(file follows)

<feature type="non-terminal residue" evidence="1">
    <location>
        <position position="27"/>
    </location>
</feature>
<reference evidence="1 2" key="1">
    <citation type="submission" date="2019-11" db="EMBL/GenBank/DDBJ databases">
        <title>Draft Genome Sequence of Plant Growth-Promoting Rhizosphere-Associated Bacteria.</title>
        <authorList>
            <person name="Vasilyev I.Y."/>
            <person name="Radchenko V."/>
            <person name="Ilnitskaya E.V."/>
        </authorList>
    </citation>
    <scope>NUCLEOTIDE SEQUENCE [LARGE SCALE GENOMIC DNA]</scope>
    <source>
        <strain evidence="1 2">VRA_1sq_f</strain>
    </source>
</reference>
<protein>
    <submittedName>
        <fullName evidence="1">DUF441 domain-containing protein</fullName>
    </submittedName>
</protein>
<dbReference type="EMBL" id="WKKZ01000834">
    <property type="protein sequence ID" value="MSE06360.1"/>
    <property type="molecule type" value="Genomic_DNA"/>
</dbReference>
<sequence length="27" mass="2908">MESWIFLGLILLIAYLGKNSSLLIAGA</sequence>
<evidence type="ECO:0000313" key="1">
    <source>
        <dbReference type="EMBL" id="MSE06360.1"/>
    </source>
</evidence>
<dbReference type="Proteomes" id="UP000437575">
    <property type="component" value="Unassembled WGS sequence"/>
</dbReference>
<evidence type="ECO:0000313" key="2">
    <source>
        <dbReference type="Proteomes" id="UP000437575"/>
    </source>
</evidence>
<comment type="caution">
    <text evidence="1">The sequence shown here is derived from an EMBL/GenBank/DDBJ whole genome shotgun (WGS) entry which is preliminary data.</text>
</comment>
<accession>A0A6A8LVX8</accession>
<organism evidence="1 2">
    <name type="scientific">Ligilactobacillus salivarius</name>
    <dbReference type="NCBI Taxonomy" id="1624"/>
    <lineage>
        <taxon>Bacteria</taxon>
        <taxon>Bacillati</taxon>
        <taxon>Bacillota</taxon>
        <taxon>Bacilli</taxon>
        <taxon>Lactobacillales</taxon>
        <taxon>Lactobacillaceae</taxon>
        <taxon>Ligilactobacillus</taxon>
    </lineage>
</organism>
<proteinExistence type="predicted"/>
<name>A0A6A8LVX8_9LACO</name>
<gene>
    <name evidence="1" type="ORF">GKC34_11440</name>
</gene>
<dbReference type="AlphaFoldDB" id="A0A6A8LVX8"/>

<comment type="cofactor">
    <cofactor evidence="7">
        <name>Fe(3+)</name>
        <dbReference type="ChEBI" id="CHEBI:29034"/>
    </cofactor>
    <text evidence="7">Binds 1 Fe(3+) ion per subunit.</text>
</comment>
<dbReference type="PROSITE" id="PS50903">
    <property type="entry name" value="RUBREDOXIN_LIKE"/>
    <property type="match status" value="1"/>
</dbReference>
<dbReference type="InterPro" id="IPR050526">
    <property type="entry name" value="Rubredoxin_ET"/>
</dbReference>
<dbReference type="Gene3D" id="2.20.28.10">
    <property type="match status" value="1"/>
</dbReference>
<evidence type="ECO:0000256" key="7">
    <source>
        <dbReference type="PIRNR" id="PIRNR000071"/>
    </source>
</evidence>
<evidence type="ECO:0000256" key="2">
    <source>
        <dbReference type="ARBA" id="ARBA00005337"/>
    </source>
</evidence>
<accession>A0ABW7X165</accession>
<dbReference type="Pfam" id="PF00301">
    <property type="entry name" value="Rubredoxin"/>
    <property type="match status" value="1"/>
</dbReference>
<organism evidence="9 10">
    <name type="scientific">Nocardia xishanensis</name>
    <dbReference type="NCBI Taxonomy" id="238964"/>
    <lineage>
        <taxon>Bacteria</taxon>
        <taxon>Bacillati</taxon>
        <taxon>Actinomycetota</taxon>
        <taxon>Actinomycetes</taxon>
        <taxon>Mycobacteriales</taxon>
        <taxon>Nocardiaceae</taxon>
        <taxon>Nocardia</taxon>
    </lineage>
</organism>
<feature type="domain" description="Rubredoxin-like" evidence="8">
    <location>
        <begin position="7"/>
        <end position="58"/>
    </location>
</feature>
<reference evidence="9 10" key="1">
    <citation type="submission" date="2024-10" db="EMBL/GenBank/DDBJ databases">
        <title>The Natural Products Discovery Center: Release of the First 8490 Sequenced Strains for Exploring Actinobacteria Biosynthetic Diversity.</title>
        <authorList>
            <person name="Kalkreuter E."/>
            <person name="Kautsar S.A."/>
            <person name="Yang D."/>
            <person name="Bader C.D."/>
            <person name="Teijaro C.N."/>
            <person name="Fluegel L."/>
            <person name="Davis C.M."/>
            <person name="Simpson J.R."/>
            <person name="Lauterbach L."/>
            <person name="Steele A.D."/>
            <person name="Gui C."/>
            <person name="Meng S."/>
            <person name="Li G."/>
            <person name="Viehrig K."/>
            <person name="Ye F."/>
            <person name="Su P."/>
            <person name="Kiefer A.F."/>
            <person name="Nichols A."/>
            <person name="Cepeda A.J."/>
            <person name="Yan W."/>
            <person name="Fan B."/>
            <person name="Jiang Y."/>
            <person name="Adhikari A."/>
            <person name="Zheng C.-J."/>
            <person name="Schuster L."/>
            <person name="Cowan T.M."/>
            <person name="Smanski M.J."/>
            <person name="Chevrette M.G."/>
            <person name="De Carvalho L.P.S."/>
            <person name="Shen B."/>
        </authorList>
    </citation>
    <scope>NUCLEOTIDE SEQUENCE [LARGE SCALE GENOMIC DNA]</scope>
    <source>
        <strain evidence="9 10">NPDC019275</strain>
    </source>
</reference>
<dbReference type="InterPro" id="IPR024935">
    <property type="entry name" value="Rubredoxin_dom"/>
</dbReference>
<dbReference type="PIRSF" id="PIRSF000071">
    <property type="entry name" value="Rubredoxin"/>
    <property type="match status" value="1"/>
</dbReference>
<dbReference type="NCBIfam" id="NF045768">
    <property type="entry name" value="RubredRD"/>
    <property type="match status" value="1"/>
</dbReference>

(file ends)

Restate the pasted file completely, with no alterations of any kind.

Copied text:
<feature type="non-terminal residue" evidence="1">
    <location>
        <position position="27"/>
    </location>
</feature>
<reference evidence="1 2" key="1">
    <citation type="submission" date="2019-11" db="EMBL/GenBank/DDBJ databases">
        <title>Draft Genome Sequence of Plant Growth-Promoting Rhizosphere-Associated Bacteria.</title>
        <authorList>
            <person name="Vasilyev I.Y."/>
            <person name="Radchenko V."/>
            <person name="Ilnitskaya E.V."/>
        </authorList>
    </citation>
    <scope>NUCLEOTIDE SEQUENCE [LARGE SCALE GENOMIC DNA]</scope>
    <source>
        <strain evidence="1 2">VRA_1sq_f</strain>
    </source>
</reference>
<protein>
    <submittedName>
        <fullName evidence="1">DUF441 domain-containing protein</fullName>
    </submittedName>
</protein>
<dbReference type="EMBL" id="WKKZ01000834">
    <property type="protein sequence ID" value="MSE06360.1"/>
    <property type="molecule type" value="Genomic_DNA"/>
</dbReference>
<sequence length="27" mass="2908">MESWIFLGLILLIAYLGKNSSLLIAGA</sequence>
<evidence type="ECO:0000313" key="1">
    <source>
        <dbReference type="EMBL" id="MSE06360.1"/>
    </source>
</evidence>
<dbReference type="Proteomes" id="UP000437575">
    <property type="component" value="Unassembled WGS sequence"/>
</dbReference>
<evidence type="ECO:0000313" key="2">
    <source>
        <dbReference type="Proteomes" id="UP000437575"/>
    </source>
</evidence>
<comment type="caution">
    <text evidence="1">The sequence shown here is derived from an EMBL/GenBank/DDBJ whole genome shotgun (WGS) entry which is preliminary data.</text>
</comment>
<accession>A0A6A8LVX8</accession>
<organism evidence="1 2">
    <name type="scientific">Ligilactobacillus salivarius</name>
    <dbReference type="NCBI Taxonomy" id="1624"/>
    <lineage>
        <taxon>Bacteria</taxon>
        <taxon>Bacillati</taxon>
        <taxon>Bacillota</taxon>
        <taxon>Bacilli</taxon>
        <taxon>Lactobacillales</taxon>
        <taxon>Lactobacillaceae</taxon>
        <taxon>Ligilactobacillus</taxon>
    </lineage>
</organism>
<proteinExistence type="predicted"/>
<name>A0A6A8LVX8_9LACO</name>
<gene>
    <name evidence="1" type="ORF">GKC34_11440</name>
</gene>
<dbReference type="AlphaFoldDB" id="A0A6A8LVX8"/>

<comment type="cofactor">
    <cofactor evidence="7">
        <name>Fe(3+)</name>
        <dbReference type="ChEBI" id="CHEBI:29034"/>
    </cofactor>
    <text evidence="7">Binds 1 Fe(3+) ion per subunit.</text>
</comment>
<dbReference type="PROSITE" id="PS50903">
    <property type="entry name" value="RUBREDOXIN_LIKE"/>
    <property type="match status" value="1"/>
</dbReference>
<dbReference type="InterPro" id="IPR050526">
    <property type="entry name" value="Rubredoxin_ET"/>
</dbReference>
<dbReference type="Gene3D" id="2.20.28.10">
    <property type="match status" value="1"/>
</dbReference>
<evidence type="ECO:0000256" key="7">
    <source>
        <dbReference type="PIRNR" id="PIRNR000071"/>
    </source>
</evidence>
<evidence type="ECO:0000256" key="2">
    <source>
        <dbReference type="ARBA" id="ARBA00005337"/>
    </source>
</evidence>
<accession>A0ABW7X165</accession>
<dbReference type="Pfam" id="PF00301">
    <property type="entry name" value="Rubredoxin"/>
    <property type="match status" value="1"/>
</dbReference>
<organism evidence="9 10">
    <name type="scientific">Nocardia xishanensis</name>
    <dbReference type="NCBI Taxonomy" id="238964"/>
    <lineage>
        <taxon>Bacteria</taxon>
        <taxon>Bacillati</taxon>
        <taxon>Actinomycetota</taxon>
        <taxon>Actinomycetes</taxon>
        <taxon>Mycobacteriales</taxon>
        <taxon>Nocardiaceae</taxon>
        <taxon>Nocardia</taxon>
    </lineage>
</organism>
<feature type="domain" description="Rubredoxin-like" evidence="8">
    <location>
        <begin position="7"/>
        <end position="58"/>
    </location>
</feature>
<reference evidence="9 10" key="1">
    <citation type="submission" date="2024-10" db="EMBL/GenBank/DDBJ databases">
        <title>The Natural Products Discovery Center: Release of the First 8490 Sequenced Strains for Exploring Actinobacteria Biosynthetic Diversity.</title>
        <authorList>
            <person name="Kalkreuter E."/>
            <person name="Kautsar S.A."/>
            <person name="Yang D."/>
            <person name="Bader C.D."/>
            <person name="Teijaro C.N."/>
            <person name="Fluegel L."/>
            <person name="Davis C.M."/>
            <person name="Simpson J.R."/>
            <person name="Lauterbach L."/>
            <person name="Steele A.D."/>
            <person name="Gui C."/>
            <person name="Meng S."/>
            <person name="Li G."/>
            <person name="Viehrig K."/>
            <person name="Ye F."/>
            <person name="Su P."/>
            <person name="Kiefer A.F."/>
            <person name="Nichols A."/>
            <person name="Cepeda A.J."/>
            <person name="Yan W."/>
            <person name="Fan B."/>
            <person name="Jiang Y."/>
            <person name="Adhikari A."/>
            <person name="Zheng C.-J."/>
            <person name="Schuster L."/>
            <person name="Cowan T.M."/>
            <person name="Smanski M.J."/>
            <person name="Chevrette M.G."/>
            <person name="De Carvalho L.P.S."/>
            <person name="Shen B."/>
        </authorList>
    </citation>
    <scope>NUCLEOTIDE SEQUENCE [LARGE SCALE GENOMIC DNA]</scope>
    <source>
        <strain evidence="9 10">NPDC019275</strain>
    </source>
</reference>
<dbReference type="InterPro" id="IPR024935">
    <property type="entry name" value="Rubredoxin_dom"/>
</dbReference>
<dbReference type="PIRSF" id="PIRSF000071">
    <property type="entry name" value="Rubredoxin"/>
    <property type="match status" value="1"/>
</dbReference>
<dbReference type="NCBIfam" id="NF045768">
    <property type="entry name" value="RubredRD"/>
    <property type="match status" value="1"/>
</dbReference>